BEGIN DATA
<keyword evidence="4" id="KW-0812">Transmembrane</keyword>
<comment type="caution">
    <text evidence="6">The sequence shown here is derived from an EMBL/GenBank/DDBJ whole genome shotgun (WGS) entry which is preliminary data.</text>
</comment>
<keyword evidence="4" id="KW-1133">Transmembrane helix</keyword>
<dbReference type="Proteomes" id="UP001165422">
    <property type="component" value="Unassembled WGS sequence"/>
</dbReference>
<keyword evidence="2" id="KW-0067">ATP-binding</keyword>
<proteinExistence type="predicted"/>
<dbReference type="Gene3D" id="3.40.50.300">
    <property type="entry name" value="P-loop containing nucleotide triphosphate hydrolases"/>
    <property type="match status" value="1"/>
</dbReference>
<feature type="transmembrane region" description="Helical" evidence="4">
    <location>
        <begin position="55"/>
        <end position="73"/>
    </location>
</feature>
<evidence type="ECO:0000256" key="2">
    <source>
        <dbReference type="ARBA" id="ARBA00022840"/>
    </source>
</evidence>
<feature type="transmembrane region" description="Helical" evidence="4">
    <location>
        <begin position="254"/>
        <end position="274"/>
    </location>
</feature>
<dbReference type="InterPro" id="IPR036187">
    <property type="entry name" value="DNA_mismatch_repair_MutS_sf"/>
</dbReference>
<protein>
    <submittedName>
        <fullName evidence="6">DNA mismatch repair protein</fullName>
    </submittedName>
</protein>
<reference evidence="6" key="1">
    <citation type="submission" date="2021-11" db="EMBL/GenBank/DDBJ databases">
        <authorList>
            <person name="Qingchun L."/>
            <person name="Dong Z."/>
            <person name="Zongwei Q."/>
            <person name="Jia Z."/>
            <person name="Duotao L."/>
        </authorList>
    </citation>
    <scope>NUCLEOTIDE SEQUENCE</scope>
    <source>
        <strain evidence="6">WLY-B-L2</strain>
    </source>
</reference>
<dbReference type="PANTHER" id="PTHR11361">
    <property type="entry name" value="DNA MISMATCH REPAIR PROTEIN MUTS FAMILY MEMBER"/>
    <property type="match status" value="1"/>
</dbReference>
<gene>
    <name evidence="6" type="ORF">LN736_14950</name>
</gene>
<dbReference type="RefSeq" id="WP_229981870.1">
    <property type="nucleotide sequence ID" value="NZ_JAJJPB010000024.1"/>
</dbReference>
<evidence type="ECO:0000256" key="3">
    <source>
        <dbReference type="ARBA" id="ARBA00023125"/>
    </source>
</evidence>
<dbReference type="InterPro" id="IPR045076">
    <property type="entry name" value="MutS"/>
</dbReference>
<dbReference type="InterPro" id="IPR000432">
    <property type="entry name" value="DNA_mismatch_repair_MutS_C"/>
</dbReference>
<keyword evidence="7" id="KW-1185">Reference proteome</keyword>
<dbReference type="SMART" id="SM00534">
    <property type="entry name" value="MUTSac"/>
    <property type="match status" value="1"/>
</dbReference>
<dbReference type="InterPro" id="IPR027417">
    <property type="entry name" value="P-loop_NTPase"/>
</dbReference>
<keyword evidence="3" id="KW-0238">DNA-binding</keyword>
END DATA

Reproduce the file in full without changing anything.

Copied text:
<keyword evidence="4" id="KW-0812">Transmembrane</keyword>
<comment type="caution">
    <text evidence="6">The sequence shown here is derived from an EMBL/GenBank/DDBJ whole genome shotgun (WGS) entry which is preliminary data.</text>
</comment>
<keyword evidence="4" id="KW-1133">Transmembrane helix</keyword>
<dbReference type="Proteomes" id="UP001165422">
    <property type="component" value="Unassembled WGS sequence"/>
</dbReference>
<keyword evidence="2" id="KW-0067">ATP-binding</keyword>
<proteinExistence type="predicted"/>
<dbReference type="Gene3D" id="3.40.50.300">
    <property type="entry name" value="P-loop containing nucleotide triphosphate hydrolases"/>
    <property type="match status" value="1"/>
</dbReference>
<feature type="transmembrane region" description="Helical" evidence="4">
    <location>
        <begin position="55"/>
        <end position="73"/>
    </location>
</feature>
<evidence type="ECO:0000256" key="2">
    <source>
        <dbReference type="ARBA" id="ARBA00022840"/>
    </source>
</evidence>
<feature type="transmembrane region" description="Helical" evidence="4">
    <location>
        <begin position="254"/>
        <end position="274"/>
    </location>
</feature>
<dbReference type="InterPro" id="IPR036187">
    <property type="entry name" value="DNA_mismatch_repair_MutS_sf"/>
</dbReference>
<protein>
    <submittedName>
        <fullName evidence="6">DNA mismatch repair protein</fullName>
    </submittedName>
</protein>
<reference evidence="6" key="1">
    <citation type="submission" date="2021-11" db="EMBL/GenBank/DDBJ databases">
        <authorList>
            <person name="Qingchun L."/>
            <person name="Dong Z."/>
            <person name="Zongwei Q."/>
            <person name="Jia Z."/>
            <person name="Duotao L."/>
        </authorList>
    </citation>
    <scope>NUCLEOTIDE SEQUENCE</scope>
    <source>
        <strain evidence="6">WLY-B-L2</strain>
    </source>
</reference>
<dbReference type="PANTHER" id="PTHR11361">
    <property type="entry name" value="DNA MISMATCH REPAIR PROTEIN MUTS FAMILY MEMBER"/>
    <property type="match status" value="1"/>
</dbReference>
<gene>
    <name evidence="6" type="ORF">LN736_14950</name>
</gene>
<dbReference type="RefSeq" id="WP_229981870.1">
    <property type="nucleotide sequence ID" value="NZ_JAJJPB010000024.1"/>
</dbReference>
<evidence type="ECO:0000256" key="3">
    <source>
        <dbReference type="ARBA" id="ARBA00023125"/>
    </source>
</evidence>
<dbReference type="InterPro" id="IPR045076">
    <property type="entry name" value="MutS"/>
</dbReference>
<dbReference type="InterPro" id="IPR000432">
    <property type="entry name" value="DNA_mismatch_repair_MutS_C"/>
</dbReference>
<keyword evidence="7" id="KW-1185">Reference proteome</keyword>
<dbReference type="SMART" id="SM00534">
    <property type="entry name" value="MUTSac"/>
    <property type="match status" value="1"/>
</dbReference>
<dbReference type="InterPro" id="IPR027417">
    <property type="entry name" value="P-loop_NTPase"/>
</dbReference>
<keyword evidence="3" id="KW-0238">DNA-binding</keyword>